Ross Douthat, conversely, simply pretends that random regulations have this abortion have the effect of reducing “abortions of convenience,” while failing to adduce any evidence that the regulations actually have these effects. (Tellingly, he cites Glendon, but one of the crucial flaws in her book is that she focuses on the abortion laws in statute books but makes little attempt to find out how these laws actually operate in practice.) Of course, this is a somewhat difficult question for the same reason that it’s an appalling suggestion on the merits: who says what an “abortion of convenience” is? (One would think that it would be an even more meaningless and offensive term to a pro-lifer than it is to me, but I guess not.) At any rate, there’s no reason to believe that putting up arbitrary barriers in front of women seeking abortions has much effect on why women choose abortions; rather, they just make it more difficult for some classes of women (poor, rural, single mothers, inflexible working hours) to obtain them. Similarly, Douthat argues that “In a similar “no abortions of convenience” vein, you could also imagine a law that banned repeat abortion.” Omitted is any justification for assuming a priori that a second abortion is an abortion “of convenience.”
Basically, attempts to tie various random regulations to mythical abortion “centrism” is a giant scam. Making women wait 24 hours to obtain an abortion isn’t going to stop educated women who live in major cities from obtaining an aboriton no matter what the reason, and they make it more difficult for a poor women who lives 150 miles from an abortion provider to obtain one even if William Saletan himself would bless her choice. Which is why — even leaving aside the question of why we should care what Ross Douthat or William Saletan thinks about a woman’s reasons for obtaining an abortion in the first place — leaving the choice to the affected women with a minimum of pointless restrictions is the right policy choice.
…UPDATE: To emphasize what Ed says in comments, I certainly didn’t mean to suggest that he supported silly regulations as a response to the public opinion data he (accurately) identifies.
One potential list here. I must admit that I have a strong sympathy for Sonia Sotomayor, given her role in stopping MLB’s attempted bad faith union-busting in 1995, but she seems too moderate to be a good first choice on a Court with four doctrinaire reactionaries and no Brennan/Marshall/Douglas style liberal. Marhsall’s former clerk Elena Kagan — who’s only 48 — seems a lot more promising.
Since many progressives are understandably less-than-enthused about the possibility of a Sunstein appointment, the best news I can give is that one logic of my critique of Sunstein’s “minimalism” is that the effect it has on a justice’s votes is veyr minimal. It’s true that Sunstein has said some bad things about Roe; it’s also true that he ends up in the same place (with, in this case, a rationale that’s actually better and more expansive.) I suspect he’d cast the same kind of votes as most other potential Democratic nominees even if they would sometimes be justified with a little more hand-wringing.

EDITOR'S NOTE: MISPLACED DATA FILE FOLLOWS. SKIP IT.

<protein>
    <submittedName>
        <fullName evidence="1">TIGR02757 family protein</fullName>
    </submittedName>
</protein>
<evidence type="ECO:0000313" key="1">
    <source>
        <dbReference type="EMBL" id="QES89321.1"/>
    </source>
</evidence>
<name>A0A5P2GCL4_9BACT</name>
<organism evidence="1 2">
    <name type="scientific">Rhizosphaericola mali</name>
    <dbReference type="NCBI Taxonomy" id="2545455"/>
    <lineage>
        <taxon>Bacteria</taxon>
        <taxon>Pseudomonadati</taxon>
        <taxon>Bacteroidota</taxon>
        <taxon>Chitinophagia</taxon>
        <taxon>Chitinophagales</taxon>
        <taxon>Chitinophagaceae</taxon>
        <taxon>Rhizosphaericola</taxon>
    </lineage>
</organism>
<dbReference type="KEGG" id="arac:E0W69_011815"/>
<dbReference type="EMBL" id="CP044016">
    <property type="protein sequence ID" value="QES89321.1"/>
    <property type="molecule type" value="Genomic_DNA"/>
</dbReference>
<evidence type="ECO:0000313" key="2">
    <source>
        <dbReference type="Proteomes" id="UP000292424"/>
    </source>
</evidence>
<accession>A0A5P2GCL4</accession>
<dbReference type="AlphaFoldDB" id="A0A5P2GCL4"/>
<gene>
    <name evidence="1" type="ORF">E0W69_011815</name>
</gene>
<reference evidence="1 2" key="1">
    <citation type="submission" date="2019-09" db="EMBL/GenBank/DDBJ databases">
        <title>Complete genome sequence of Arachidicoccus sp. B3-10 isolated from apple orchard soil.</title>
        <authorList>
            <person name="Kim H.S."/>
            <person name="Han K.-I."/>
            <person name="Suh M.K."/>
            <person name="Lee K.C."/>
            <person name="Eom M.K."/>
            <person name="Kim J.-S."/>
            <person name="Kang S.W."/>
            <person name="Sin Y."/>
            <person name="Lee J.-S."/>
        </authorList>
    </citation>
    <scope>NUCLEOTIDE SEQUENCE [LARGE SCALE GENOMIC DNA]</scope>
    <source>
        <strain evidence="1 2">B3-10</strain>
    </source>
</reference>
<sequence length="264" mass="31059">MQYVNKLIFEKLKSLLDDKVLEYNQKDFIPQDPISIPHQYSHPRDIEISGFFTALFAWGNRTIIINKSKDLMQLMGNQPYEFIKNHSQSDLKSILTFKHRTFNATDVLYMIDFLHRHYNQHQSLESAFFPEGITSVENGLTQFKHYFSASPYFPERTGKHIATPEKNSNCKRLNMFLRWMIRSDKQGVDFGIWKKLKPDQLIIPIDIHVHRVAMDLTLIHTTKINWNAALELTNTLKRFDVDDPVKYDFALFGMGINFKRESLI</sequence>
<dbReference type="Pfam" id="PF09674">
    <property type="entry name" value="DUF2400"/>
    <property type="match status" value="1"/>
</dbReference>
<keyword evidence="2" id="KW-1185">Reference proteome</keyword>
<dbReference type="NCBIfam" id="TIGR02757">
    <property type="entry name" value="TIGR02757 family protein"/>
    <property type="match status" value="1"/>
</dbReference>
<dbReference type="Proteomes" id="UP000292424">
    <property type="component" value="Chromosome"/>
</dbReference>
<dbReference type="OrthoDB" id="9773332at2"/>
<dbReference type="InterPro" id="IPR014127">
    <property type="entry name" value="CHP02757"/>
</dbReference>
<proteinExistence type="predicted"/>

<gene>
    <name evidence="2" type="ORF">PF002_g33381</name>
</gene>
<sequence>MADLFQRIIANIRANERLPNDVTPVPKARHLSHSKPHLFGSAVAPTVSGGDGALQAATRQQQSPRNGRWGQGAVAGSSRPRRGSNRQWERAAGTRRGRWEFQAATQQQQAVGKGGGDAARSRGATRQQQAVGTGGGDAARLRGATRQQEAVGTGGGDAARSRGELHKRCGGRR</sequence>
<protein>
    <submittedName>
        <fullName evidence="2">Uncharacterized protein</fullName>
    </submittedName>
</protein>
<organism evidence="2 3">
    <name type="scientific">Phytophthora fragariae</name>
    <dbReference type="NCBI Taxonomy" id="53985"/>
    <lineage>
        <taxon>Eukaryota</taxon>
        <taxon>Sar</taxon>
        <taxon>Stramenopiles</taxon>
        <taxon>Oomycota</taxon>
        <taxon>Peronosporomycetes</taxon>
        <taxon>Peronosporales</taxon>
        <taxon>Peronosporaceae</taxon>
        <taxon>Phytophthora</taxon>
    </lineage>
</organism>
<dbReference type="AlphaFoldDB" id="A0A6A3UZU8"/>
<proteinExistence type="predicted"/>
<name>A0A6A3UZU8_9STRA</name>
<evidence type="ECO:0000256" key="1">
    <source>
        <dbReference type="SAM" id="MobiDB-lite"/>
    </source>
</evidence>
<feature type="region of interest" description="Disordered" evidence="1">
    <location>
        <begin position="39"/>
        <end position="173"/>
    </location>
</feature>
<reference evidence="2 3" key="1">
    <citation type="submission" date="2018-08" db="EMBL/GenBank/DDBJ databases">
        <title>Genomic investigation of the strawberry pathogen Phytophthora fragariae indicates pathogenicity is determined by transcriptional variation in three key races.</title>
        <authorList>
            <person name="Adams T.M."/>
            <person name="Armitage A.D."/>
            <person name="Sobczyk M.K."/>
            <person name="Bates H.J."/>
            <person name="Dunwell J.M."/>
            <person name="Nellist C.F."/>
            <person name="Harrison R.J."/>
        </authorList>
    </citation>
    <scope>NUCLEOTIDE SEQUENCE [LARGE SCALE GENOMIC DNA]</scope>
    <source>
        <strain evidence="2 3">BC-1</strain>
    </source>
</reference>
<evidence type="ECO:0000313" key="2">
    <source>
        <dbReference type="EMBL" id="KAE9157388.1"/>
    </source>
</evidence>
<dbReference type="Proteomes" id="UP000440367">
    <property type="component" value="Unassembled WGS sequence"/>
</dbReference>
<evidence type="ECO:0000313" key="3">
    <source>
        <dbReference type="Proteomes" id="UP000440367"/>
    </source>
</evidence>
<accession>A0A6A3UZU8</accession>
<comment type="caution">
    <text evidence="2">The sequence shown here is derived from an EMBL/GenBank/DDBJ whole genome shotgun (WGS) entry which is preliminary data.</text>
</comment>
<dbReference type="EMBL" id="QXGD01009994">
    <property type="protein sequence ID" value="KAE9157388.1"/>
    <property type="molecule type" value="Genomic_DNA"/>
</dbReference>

To follow up on Kaufman and Lookout Landing, maybe it would help if the BBWAA would just release the winners. It’s sort of amazing that a group of voters that all other evidence suggests are wholly inept and unqualified managed to get both of the awards right (or at least reach reasonable answers for both.) I probably would have voted for Mauer over Pedroia, but I admit that this is for not better reason than that if it’s a close question you should never vote for the Scrappy White Guy who will be a media darling for the next decade+l; Pedroia was a fair choice.
But the rest of the ballots, oy. About the best you can say about the AL is that at least Morneau was closer to being as good as Mauer than in the year when he actually won the award. And it’s not just that the #2 guy in the NL plays the same position at the MVP and is far worse offensively and defensively, but that he was at best the third best player on his own team (and a lot closer in value to Burrell than Utley, grated that it’s partly about the Bat being very underrated.) I think Bill James wrote in one of the first Abstracts, the bias framework of the 50s (up-the-middle player on championship team) was at least better than the still-current “Juan Gonzalez” bias framework (guy who drives in the most runs irrespective of defensive value, how many guys were on in front of him, etc.) I just can’t explain how a tremendous offensive defensive player like Utley — whose peak at the position is exceeded in NL history only by Hornsby and Morgan — can’t even break the top 10 in a year in which his team won the division. But it certainly reflects horribly on the alleged professionals who do the voting.
Oh, yes, and in other baseball news it’s not clear to me that the rest of baseball has to pitch in and help the Yankees get back to the postseason; seems to be they have plenty of resources already. I think the negotiations went something like this.
I’m generally agnostic about having Clinton at State. But part of me would like to see it happen as a thumb-in-the-eye to the shameless hacks trying to gin up yet more ridiculous Clinton pseudo-scandals. (Apparently, powerful politicians know rich people!) As with most of the alleged “scandals” starting with Whitewater, it’s far from obvious what the there is here.
…I would also have to agree that if Kristof thinks the “war on brains” is over he hasn’t been reading his colleagues on the op-ed pages…
If you don’t prefer my heretical choices (i.e., just skip tradition altogether and if you’re a carnivore go with ham or salmon or roast beef or some other meat with flavor in it), Lindsay has good tips. And, actually, having tasted roast turkey done well at Thanksgiving in recent years (including once by Lindsay herself) has increased my appreciation somewhat…